Remembering the importance of at-work safety on Workers’ Memorial Day

People from across the UK will pause for thought tomorrow (April 28) on Workers’ Memorial Day to mark the many thousands of lives lost due to workplace accidents or ill health.

The internationally recognised annual event gives people across the world the chance to remember those who were killed or seriously injured while doing their job or who suffered work-related ill health, such as asbestos-related conditions.

There are dozens of permanent memorials to lost workers around the UK, some commemorating high-profile disasters which claimed the lives of many workers and others remembering lesser-known accidents in which a few people were killed. There are many more accidents that are not officially marked and are only remembered by grieving families, colleagues and employers.

To raise awareness of the memorial sites, the Royal Society for the Prevention of Accidents’ National Occupational Safety and Health Committee (NOSHC) initiated the creation of a website to provide comprehensive information about them. The site, which was launched in 2010, can be accessed via http://www.rospa.com/occupationalsafety/memorial/. It includes details of the locations of memorials from plaques to pillars, as well as photographs, details of temporary commemorative sites, links to other sources of information and a diary of events.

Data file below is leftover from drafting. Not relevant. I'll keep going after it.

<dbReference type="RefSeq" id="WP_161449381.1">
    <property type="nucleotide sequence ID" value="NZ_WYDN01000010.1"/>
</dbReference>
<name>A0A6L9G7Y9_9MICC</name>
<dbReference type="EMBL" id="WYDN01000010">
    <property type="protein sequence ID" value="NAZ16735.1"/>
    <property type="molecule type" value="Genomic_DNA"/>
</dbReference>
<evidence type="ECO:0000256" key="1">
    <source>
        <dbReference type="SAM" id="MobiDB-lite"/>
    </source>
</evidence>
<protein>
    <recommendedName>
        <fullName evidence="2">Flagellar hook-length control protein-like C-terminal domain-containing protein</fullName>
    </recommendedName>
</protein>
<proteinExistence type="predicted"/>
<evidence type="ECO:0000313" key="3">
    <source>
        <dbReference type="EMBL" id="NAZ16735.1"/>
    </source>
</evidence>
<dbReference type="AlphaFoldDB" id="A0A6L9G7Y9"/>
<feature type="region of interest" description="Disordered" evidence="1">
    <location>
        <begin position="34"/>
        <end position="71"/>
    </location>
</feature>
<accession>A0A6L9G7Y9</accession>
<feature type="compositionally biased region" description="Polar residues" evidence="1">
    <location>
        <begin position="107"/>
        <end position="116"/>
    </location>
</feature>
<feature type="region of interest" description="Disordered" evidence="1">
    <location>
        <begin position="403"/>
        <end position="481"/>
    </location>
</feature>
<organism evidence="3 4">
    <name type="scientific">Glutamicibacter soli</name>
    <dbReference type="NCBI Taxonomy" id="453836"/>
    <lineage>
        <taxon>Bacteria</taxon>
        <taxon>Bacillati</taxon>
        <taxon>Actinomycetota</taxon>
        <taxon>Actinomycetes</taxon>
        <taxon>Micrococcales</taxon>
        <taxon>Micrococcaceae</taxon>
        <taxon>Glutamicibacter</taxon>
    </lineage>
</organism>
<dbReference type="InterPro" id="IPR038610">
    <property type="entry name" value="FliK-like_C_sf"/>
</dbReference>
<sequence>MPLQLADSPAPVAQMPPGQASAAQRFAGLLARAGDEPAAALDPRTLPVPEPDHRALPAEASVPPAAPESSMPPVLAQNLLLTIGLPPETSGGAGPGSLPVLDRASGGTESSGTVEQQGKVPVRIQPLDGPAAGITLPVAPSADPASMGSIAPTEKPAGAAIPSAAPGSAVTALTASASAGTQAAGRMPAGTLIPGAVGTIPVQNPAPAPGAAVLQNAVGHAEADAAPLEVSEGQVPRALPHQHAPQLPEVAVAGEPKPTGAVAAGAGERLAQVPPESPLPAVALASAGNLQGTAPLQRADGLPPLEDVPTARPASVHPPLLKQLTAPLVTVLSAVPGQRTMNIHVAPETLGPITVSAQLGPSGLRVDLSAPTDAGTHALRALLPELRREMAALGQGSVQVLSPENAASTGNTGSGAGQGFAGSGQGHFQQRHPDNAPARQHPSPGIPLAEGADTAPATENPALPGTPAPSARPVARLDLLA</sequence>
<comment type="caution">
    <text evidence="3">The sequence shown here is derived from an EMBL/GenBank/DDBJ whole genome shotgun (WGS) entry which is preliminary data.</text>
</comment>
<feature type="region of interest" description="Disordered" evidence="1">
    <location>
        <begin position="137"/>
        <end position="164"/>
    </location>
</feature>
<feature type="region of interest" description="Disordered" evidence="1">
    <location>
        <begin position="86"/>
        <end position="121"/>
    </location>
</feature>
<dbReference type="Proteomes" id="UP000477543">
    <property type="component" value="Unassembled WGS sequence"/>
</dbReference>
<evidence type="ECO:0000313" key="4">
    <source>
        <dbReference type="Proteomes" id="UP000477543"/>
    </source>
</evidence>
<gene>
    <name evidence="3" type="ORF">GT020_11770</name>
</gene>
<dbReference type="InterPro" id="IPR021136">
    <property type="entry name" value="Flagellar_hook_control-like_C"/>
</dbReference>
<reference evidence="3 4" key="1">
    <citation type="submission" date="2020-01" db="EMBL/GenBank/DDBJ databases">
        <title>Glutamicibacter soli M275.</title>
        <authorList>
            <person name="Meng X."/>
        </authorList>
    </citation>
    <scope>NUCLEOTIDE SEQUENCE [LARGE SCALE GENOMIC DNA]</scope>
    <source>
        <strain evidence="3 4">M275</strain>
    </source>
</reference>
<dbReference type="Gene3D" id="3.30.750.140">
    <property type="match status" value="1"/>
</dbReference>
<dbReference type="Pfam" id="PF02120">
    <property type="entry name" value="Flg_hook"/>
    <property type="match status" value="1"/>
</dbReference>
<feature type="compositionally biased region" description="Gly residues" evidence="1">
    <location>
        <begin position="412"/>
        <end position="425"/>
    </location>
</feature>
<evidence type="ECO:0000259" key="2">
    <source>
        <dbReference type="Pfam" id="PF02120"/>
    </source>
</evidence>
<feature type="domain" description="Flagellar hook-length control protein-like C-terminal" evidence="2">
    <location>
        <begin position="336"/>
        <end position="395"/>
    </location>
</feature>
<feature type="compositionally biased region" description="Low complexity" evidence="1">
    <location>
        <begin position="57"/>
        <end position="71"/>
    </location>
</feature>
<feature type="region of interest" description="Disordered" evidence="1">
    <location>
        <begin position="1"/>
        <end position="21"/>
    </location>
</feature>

In addition to work-related fatalities due to accidents, of which there were 171 in Britain in 2010/11 (not including an estimated 600 deaths due to work-related road accidents), there are many thousands of early deaths a year due to past exposure to hazardous working conditions. Millions of working days are also lost each year due to work-related injury and ill health. For example, in Britain in 2010/11, 22.1million days were lost due to work-related ill health and 4.4million due to workplace injury, with the annual cost to society of workplace injuries and ill health (excluding cancer) estimated at £14billion in 2009/10.

Roger Bibbings MBE, RoSPA’s occupational safety adviser, said: “The price of a workplace accident is enormous, with each fatal accident costing society about £1.5million and each reportable injury costing £17,400. Yet money is irrelevant when placed next to the heart-breaking pain of personal tragedy. The list of memorials on our website is just the tip of the iceberg. Over the years, many thousands of families have had their lives shattered due to workplace accidents and ill health. This is why the case for maintaining sensible measures to control health and safety risks is so important and must not be undermined by silly stories that suggest ‘elf ‘n’ safety’ has gone mad.”

Sheila Pantry OBE, a member of RoSPA’s NOSHC and creator of the memorial website, said: “The importance of continuously repeating the health and safety message cannot be overstated. Workers’ Memorial Day and this website are important ways of communicating that message.”

To have a memorial listed, email Sheila Pantry at sp@sheilapantry.com.



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